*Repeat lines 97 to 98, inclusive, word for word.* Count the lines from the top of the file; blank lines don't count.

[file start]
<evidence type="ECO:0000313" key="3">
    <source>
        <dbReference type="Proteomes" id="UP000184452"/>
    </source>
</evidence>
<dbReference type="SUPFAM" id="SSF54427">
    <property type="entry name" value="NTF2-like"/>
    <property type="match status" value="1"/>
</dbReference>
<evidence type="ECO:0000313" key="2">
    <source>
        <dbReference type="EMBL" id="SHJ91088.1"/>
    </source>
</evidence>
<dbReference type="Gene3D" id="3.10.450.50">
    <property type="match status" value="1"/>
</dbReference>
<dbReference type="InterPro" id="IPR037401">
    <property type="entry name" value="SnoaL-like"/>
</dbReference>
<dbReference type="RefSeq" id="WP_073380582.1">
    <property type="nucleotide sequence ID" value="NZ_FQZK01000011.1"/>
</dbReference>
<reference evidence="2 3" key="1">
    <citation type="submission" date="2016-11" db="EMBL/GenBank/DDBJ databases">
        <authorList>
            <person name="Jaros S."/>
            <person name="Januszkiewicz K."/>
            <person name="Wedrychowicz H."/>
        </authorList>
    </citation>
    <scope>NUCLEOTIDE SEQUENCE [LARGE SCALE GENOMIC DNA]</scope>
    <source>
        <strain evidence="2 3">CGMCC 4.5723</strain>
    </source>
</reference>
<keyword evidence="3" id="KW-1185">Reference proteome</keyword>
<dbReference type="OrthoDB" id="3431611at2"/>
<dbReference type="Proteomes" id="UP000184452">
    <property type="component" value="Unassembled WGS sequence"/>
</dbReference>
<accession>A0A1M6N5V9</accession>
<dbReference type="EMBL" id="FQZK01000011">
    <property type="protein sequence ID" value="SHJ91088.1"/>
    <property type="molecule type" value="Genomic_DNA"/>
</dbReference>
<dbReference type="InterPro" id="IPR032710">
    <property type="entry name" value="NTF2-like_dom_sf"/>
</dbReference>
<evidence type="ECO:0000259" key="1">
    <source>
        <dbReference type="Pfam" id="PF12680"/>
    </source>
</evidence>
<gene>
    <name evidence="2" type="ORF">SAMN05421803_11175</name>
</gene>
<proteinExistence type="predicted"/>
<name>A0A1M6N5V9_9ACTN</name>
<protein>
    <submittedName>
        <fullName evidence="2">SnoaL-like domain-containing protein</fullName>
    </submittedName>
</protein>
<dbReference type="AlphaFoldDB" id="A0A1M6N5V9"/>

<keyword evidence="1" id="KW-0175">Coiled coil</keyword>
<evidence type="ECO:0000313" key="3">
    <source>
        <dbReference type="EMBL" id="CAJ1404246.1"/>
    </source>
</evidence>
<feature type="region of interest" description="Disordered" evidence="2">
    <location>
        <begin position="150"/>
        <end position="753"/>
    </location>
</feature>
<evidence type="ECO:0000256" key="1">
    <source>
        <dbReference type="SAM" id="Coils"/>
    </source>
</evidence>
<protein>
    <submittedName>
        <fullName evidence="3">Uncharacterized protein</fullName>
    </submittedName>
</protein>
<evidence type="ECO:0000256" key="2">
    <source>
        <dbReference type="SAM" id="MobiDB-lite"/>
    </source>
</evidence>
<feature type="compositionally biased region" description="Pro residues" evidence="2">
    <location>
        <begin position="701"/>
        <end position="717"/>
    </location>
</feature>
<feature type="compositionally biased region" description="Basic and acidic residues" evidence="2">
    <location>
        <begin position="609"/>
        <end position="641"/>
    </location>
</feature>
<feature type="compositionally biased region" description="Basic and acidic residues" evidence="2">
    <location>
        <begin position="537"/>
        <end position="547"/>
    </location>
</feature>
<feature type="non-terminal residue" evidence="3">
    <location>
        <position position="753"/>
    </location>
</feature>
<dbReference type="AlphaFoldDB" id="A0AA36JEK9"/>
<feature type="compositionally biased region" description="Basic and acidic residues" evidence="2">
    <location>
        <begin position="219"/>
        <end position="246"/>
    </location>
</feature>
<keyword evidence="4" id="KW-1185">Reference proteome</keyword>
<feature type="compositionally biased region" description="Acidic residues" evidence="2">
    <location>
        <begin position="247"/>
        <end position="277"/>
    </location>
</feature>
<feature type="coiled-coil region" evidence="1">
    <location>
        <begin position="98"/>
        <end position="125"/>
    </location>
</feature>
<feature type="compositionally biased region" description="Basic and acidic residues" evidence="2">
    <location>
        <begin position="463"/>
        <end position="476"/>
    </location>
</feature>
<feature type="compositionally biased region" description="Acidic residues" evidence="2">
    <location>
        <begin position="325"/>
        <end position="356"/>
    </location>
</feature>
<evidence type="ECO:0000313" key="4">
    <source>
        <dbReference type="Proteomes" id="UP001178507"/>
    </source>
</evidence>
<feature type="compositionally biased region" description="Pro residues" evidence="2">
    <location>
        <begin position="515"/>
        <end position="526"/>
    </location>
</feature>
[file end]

    </location>
</feature>